Don’t Let Lance Armstrong’s Crash Dampen Your Cancer Hope

October 18, 2012
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For years cancer survivors rode along with Lance Armstrong, the phenomenal cyclist. Many of us wore the yellow bracelets of the LIVESTRONG cancer charity. I went through several until the last one broke a year or so ago. I was ready to get another one.

For years cancer survivors rode along with Lance Armstrong, the phenomenal cyclist. Many of us wore the yellow bracelets of the LIVESTRONG cancer charity. I went through several until the last one broke a year or so ago. I was ready to get another one. But now Lance, a man who overcame metastatic testicular cancer and reached the pinnacle of sports success, has disappointed us all. The world cycling organizations have concluded he cheated, that he doped his blood to enhance his performance and gain an edge over others who played by the rules. As I write this, he has resigned as chairman of LIVESTRONG. His big sponsor, Nike, has withdrawn their millions of dollars in payment to him for his endorsement, however, Nike said it will continue to support LIVESTRONG so they can continue to help those impacted by cancer.

While all this can dampen our feeling positive about overcoming cancer, should it? I say no. As a medical journalist, I get to interview many patients and medical experts. While Lance Armstrong’s star is falling because of his own dishonesty, there are many others to inspire us.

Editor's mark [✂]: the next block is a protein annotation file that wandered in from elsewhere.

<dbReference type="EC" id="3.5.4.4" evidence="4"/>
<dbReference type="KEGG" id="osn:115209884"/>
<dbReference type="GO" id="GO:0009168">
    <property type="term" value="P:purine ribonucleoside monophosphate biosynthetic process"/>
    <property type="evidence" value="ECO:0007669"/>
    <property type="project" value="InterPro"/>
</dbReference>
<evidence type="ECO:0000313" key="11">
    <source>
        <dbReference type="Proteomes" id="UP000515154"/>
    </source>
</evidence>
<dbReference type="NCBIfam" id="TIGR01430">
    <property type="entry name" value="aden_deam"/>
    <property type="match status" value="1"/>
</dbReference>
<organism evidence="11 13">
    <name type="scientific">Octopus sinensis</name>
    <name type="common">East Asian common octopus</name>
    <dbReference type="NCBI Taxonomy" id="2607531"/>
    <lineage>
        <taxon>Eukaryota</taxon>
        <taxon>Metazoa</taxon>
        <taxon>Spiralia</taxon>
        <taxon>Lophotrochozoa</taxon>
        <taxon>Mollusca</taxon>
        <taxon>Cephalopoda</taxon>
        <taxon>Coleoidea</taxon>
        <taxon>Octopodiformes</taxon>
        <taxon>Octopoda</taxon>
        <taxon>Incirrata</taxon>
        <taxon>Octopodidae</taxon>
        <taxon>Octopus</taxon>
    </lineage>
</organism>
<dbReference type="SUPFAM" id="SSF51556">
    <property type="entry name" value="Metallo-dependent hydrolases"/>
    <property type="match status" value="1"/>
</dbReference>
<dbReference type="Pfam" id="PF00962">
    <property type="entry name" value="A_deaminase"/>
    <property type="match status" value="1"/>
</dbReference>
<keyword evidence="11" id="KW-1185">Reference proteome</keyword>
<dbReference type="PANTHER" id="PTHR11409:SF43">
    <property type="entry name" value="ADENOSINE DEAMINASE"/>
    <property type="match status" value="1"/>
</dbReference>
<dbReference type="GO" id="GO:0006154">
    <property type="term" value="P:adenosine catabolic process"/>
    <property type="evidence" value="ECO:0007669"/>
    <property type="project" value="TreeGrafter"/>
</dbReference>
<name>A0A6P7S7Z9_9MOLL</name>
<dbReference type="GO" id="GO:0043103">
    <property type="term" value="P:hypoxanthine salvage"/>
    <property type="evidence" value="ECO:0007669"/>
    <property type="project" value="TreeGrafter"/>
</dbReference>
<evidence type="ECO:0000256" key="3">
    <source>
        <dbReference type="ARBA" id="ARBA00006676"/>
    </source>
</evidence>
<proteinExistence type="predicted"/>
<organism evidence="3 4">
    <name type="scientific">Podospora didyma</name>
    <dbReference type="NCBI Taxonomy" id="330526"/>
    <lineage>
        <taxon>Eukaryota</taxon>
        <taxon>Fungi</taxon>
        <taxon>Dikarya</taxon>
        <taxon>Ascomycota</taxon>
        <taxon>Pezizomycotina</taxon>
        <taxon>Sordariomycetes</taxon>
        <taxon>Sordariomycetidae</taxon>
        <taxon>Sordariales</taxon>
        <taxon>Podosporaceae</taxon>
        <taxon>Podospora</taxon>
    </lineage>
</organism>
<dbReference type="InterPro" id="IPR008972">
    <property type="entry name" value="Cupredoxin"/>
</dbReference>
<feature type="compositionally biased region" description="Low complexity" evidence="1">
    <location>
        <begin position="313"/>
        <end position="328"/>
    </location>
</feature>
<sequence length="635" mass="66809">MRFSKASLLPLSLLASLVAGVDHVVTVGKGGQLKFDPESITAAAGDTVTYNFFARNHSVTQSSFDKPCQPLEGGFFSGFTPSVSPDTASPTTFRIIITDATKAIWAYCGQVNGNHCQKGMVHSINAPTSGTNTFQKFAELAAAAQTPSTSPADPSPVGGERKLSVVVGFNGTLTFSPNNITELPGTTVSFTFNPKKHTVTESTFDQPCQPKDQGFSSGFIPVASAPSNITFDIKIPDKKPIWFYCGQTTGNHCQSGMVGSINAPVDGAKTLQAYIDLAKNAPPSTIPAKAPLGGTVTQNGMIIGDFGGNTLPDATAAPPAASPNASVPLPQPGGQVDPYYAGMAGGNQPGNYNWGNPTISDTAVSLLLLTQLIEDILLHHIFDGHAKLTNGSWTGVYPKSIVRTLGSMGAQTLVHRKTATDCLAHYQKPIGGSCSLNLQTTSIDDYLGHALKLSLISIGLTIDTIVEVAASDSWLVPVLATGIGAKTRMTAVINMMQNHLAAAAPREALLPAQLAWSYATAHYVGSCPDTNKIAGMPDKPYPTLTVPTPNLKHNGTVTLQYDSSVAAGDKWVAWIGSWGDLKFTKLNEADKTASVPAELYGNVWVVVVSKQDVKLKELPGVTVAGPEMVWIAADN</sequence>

Yesterday I was watching the Powerful Patient story of Kayla Nation, a young mother with chronic myelogenous leukemia (CML). She has no intention of letting it hold her back. She may not be a celebrity like Lance, but she is a star in my book. Then there are the young men, Diego and Alfonso, I met the other day at GEPAC, the consortium of cancer patient organizations in Spain. Both men survived Hodgkin lymphoma and are now devoting their life to helping others. They sat in rapt attention as we watched Patient Power’s latest interview about the disease with Dr. Joseph Connors. His upbeat assessment of progress in the rare condition boosted the spirits of both men.

Admittedly, there are those of us fighting cancer who do not win races and do not survive nearly long enough. Days ago we lost U.S. Senator Arlen Specter, a well-known public figure whose honesty was never questioned, to complications from non-Hodgkin’s lymphoma. His words to cancer patients were always “keep fighting.”

While it is a shame Lance Armstrong will never be in the same position again to educate the world about life after cancer, we can find inspiration and hope in other places. Maybe you are inspiration for the rest of us? That’s why we all need to speak out about cancer, show how our lives go on – whether during treatment or as survivors afterwards – and how inviting contributions to research can help us all.

Lance’s “crash” of integrity is disconcerting. And he’s paying the price for being dishonest. But all of us aligned against cancer have overcome so much. We can easily deal with one prominent cancer survivor’s fall because his issue is truly beside the point.

I welcome your comments and wish you and your family the best of health!

Andrew

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